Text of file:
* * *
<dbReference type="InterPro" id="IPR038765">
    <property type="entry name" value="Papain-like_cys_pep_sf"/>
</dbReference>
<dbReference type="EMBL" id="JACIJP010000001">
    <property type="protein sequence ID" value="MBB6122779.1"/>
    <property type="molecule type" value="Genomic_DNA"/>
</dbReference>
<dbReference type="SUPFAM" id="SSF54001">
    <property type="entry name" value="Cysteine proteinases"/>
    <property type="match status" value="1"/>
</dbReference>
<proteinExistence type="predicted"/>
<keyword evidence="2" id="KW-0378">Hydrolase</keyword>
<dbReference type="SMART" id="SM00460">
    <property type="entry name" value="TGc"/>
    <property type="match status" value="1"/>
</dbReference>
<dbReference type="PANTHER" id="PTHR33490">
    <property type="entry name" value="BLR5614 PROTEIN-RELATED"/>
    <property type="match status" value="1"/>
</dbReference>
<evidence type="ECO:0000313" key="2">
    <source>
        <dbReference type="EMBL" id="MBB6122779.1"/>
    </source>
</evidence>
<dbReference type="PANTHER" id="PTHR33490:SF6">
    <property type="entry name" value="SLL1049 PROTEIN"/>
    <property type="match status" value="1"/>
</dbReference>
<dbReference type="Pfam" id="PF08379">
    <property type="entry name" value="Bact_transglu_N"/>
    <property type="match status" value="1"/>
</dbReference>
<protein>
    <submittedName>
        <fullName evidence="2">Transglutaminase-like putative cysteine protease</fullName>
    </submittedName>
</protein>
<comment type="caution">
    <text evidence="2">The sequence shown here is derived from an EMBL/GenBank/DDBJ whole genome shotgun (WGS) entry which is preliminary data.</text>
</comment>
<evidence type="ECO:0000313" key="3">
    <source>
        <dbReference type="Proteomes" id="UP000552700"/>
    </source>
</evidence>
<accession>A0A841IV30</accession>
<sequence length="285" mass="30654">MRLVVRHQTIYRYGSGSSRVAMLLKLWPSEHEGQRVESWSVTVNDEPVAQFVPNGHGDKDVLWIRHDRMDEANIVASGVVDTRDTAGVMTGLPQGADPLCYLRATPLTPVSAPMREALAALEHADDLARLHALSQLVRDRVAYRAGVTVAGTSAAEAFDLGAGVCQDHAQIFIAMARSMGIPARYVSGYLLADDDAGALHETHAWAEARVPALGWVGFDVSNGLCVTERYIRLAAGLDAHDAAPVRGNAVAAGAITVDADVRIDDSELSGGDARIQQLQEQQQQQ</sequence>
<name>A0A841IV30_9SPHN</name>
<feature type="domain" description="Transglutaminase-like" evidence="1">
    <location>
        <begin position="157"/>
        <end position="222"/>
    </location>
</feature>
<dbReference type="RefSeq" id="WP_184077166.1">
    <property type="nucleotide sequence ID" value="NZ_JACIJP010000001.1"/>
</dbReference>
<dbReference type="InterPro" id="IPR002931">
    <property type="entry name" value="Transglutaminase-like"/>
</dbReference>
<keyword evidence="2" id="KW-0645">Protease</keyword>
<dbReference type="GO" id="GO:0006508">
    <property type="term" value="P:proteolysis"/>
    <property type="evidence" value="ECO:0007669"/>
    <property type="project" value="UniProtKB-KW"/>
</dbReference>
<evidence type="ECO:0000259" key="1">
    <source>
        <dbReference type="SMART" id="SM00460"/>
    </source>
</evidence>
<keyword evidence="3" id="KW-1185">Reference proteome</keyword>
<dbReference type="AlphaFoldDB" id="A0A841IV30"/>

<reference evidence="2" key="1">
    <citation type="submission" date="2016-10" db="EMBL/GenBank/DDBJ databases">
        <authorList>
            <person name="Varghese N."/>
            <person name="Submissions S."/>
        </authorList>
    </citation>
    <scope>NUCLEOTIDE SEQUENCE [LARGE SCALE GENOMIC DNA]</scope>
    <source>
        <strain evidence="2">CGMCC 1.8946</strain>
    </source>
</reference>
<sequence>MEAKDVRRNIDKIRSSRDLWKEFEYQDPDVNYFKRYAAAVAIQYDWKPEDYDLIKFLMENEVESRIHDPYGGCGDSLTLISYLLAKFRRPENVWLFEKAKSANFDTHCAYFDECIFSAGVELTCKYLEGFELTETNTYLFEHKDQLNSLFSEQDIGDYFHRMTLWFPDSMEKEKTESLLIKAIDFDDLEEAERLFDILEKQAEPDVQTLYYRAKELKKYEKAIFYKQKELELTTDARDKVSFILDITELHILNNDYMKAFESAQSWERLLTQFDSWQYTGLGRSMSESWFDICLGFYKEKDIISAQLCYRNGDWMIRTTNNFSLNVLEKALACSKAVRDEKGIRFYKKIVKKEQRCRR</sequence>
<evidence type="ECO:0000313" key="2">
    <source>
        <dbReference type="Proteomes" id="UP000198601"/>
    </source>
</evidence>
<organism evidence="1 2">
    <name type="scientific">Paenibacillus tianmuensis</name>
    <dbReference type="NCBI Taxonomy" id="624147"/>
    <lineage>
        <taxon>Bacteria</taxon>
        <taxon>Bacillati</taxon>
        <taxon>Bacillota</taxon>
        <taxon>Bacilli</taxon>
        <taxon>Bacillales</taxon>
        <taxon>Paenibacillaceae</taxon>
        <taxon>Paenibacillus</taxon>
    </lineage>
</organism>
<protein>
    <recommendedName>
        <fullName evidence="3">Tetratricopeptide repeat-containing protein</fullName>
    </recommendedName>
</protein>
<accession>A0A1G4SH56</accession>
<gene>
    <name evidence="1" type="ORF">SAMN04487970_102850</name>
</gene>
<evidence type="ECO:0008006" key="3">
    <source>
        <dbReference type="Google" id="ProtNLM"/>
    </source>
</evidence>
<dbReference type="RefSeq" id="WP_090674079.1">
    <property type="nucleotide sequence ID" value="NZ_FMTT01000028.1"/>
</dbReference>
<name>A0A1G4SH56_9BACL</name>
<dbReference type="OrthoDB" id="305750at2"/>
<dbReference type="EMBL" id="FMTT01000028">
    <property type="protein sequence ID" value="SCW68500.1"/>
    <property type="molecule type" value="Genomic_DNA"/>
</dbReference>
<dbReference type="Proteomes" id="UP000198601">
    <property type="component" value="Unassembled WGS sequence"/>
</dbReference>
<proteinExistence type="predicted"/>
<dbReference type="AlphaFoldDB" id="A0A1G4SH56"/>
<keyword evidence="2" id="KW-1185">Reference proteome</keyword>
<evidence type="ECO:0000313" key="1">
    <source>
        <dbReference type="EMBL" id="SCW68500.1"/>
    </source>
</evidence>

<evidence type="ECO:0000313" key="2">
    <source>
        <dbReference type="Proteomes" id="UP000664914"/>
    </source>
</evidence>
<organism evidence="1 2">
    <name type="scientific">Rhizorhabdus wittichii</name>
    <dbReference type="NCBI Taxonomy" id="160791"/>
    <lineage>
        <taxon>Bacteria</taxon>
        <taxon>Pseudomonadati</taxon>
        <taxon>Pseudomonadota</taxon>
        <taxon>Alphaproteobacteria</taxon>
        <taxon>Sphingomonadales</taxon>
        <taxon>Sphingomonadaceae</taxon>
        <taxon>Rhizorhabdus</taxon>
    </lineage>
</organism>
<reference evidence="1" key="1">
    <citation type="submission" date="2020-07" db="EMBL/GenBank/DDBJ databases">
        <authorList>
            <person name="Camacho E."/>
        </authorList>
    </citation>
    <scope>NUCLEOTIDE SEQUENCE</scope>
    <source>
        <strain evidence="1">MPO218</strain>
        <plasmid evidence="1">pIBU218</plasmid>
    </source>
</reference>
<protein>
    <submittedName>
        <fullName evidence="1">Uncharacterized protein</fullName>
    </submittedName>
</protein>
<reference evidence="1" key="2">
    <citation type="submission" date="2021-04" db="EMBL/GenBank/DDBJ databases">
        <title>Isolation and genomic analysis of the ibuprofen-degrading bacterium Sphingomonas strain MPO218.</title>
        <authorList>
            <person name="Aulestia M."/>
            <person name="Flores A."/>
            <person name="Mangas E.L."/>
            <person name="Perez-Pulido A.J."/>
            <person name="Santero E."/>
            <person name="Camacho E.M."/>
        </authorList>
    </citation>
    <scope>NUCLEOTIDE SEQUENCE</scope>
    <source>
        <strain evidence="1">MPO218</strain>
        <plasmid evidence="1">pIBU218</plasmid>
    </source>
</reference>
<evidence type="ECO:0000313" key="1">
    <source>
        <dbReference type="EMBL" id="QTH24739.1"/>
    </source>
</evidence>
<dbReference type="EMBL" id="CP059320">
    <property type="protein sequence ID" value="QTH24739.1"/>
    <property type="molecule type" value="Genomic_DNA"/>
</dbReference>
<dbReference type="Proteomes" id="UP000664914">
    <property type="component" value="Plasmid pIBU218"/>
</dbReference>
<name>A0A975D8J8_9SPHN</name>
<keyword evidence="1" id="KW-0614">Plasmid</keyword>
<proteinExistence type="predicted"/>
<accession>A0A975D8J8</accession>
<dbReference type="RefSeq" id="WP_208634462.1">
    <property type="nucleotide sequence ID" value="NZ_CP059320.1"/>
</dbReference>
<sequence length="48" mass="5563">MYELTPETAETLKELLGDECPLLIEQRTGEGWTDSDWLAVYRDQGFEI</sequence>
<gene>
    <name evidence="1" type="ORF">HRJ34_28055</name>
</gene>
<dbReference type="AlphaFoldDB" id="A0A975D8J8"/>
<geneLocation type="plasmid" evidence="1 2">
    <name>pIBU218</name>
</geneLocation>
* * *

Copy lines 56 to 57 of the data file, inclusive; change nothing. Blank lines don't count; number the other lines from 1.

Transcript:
</feature>
<dbReference type="RefSeq" id="WP_184077166.1">